Several of the emigrants had only paid their fare to New York and therefore had to remain in that city for the time being. Elder Thos. Taylor, who was emigration agent for the Church, however, subsequently succeeded at a considerable sacrifice in completing arrangements so that all could proceed to Wyoming. But as the Church did not send any teams to the Missouri River that season to assist the poor Saints to reach Utah, and the price of oxen was much higher than in past years, some of the emigrants had to remain on the frontiers until the following year. Elder Taylor arranged matters as well as he could by purchasing oxen, and loading each wagon with 1,000 pounds of freight and 2,000 pounds for the Saints, three yoke of oxen being provided for each wagon. In this way about 150 persons were taken across the plains who otherwise would have been left on the frontiers. The price of a wagon at the outfitting place that year was $200 in greenbacks ($100 in gold), and a yoke of average oxen cost $150. It took about five weeks before everything was in order for starting the journey across the plains. During this time the emigrants at Wyoming suffered much on account of the excessive heat and a few of them died. A Danish brother, Lars Petersen, about 30 years of age, who had assisted about twenty poor Saints to emigrate, was accidentally drowned in the Weeping Water, a stream near Wyoming, where he, together with others, went to bathe. He was buried June 29th, with much expression of sorrow by the sympathizing Saints.
Miner Atwood's Company
On the 31st of July most of the Scandinavian emigrants left Wyoming in a company consisting of forty-five ox-teams. The company was organized August 1st by appointing Miner G. Atwood, captain; Charles B. Taylor, assistant captain; Anders W. Winberg chaplain and interpreter, Johan Swenson commissary and assistant to Winberg, and John Gindrup secretary. The following were appointed captains of ten: Hans C. Hogsted, Hans Hansen, Christoffer Jensen Kempe and John Everett. At first the traveling was slow, as the roads were bad on account of the great amount of rain that had fallen.
Indian Attack, 7 Wounded, 1 Lady Kidnapped
On September 19th the company passed Fort Laramie, and three days later, when stopping at noon for lunch and rest, and while some of the brethren were driving the oxen to the watering places, fourteen or sixteen well-armed Indians suddenly sprang forth from their ambush in the woods and tried to take the cattle, but when the brethren opened fire upon them and the frightened oxen ran back to the camp, the theft was prevented. [See Anne Larsen Andersen's account.] Seven of the brethren, however, were wounded by bullets and arrows, and a woman by the name of Grundvig, who was lingering some distance behind the train, was taken captive and carried off by the Indians. Her fate has never become known. The wounded brethren all recovered from their wounds. Some days previous to this affray, the Indians, who this year were very hostile and had killed a number of travelers, stampeded the oxen of the company while grazing at night, but after two days" search the animals were all found, except three head.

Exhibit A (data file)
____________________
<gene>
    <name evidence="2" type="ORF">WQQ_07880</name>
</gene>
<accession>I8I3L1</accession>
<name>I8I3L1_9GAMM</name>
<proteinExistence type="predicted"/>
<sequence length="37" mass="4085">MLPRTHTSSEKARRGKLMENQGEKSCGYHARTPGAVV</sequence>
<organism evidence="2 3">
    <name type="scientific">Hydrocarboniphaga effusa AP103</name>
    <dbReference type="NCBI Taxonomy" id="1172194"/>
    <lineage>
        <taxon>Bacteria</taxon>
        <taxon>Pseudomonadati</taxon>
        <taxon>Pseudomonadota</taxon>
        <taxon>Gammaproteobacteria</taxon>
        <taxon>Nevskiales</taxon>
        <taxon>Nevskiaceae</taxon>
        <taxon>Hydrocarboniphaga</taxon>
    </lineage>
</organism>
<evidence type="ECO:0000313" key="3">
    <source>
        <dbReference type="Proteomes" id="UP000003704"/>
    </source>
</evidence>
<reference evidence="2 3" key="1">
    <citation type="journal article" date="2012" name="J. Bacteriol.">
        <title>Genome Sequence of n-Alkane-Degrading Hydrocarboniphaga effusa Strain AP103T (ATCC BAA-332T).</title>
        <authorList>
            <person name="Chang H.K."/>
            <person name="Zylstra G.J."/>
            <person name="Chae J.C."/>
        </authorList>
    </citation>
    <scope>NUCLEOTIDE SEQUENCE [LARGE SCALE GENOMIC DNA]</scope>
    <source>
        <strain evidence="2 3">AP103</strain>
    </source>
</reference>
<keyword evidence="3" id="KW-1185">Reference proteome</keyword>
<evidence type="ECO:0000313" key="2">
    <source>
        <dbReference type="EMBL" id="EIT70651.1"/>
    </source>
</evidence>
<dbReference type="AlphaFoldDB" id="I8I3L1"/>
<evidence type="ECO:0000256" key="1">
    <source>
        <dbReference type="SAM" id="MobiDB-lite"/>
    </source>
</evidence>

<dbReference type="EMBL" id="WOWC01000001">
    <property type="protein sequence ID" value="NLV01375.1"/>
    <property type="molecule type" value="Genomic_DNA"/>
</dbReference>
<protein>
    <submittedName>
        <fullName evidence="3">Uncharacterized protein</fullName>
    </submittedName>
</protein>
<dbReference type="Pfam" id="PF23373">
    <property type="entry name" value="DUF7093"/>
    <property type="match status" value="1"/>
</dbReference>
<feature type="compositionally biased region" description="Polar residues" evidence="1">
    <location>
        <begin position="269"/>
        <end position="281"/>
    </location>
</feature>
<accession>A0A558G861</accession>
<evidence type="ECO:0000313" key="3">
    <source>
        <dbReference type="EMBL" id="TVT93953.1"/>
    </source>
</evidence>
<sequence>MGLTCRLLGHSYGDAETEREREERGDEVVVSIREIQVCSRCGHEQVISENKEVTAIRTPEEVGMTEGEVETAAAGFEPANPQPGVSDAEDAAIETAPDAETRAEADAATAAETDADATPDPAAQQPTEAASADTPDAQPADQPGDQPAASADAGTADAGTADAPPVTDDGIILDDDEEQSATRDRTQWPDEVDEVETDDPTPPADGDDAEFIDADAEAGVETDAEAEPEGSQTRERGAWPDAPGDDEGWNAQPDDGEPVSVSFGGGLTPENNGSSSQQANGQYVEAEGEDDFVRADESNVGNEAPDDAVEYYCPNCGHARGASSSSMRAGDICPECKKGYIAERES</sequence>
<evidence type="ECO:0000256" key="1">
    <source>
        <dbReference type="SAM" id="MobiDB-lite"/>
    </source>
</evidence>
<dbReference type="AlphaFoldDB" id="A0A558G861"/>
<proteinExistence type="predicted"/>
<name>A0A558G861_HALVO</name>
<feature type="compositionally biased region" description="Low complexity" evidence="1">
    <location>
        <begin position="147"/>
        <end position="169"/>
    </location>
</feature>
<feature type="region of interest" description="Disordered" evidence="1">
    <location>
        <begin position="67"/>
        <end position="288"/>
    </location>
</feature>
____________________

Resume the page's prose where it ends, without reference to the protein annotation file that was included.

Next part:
Elder Thomas Taylor, having meanwhile completed all arrangements in Wyoming for the outfitting of the emigrants, passed by all the companies on his way to the Valley, where he secured forty-four mule teams, loaded with provisions, and with these went back to assist the emigrants. Captain Atwood's company, which arrived in Salt Lake City all well, did not receive any assistance from that source, except some provisions.
Elder Hans C. Hogsted, who emigrated to Zion in this company and who kept a journal of the doings on the way, states that it took the company 190 days to travel from Copenhagen, Denmark, to Salt Lake City, Utah; namely, 42 days from Copenhagen to New York, 12 days from New York to Wyoming, 36 days preparing for the journey across the plains, and 100 days" travel from Wyoming to Salt Lake City. "On board the ship," writes Elder Hogsted, "I earned the title of Doctor, as I distributed medicine to the sick and very frequently administered to them by virtue of the priesthood." History of the Scandinavian Mission, JensonSource: Our Pioneer Heritage © Carter, Kate B., ed. 20 vols. Salt Lake City: International Society, Daughters of Utah Pioneers, 1958-1977. All rights reserved. No part of this material may be reproduced in any form or by any means without permission in writing from the publisher. Documents and images are exerpted by permission from the LDS Family History Suite CDROM from Ancestry.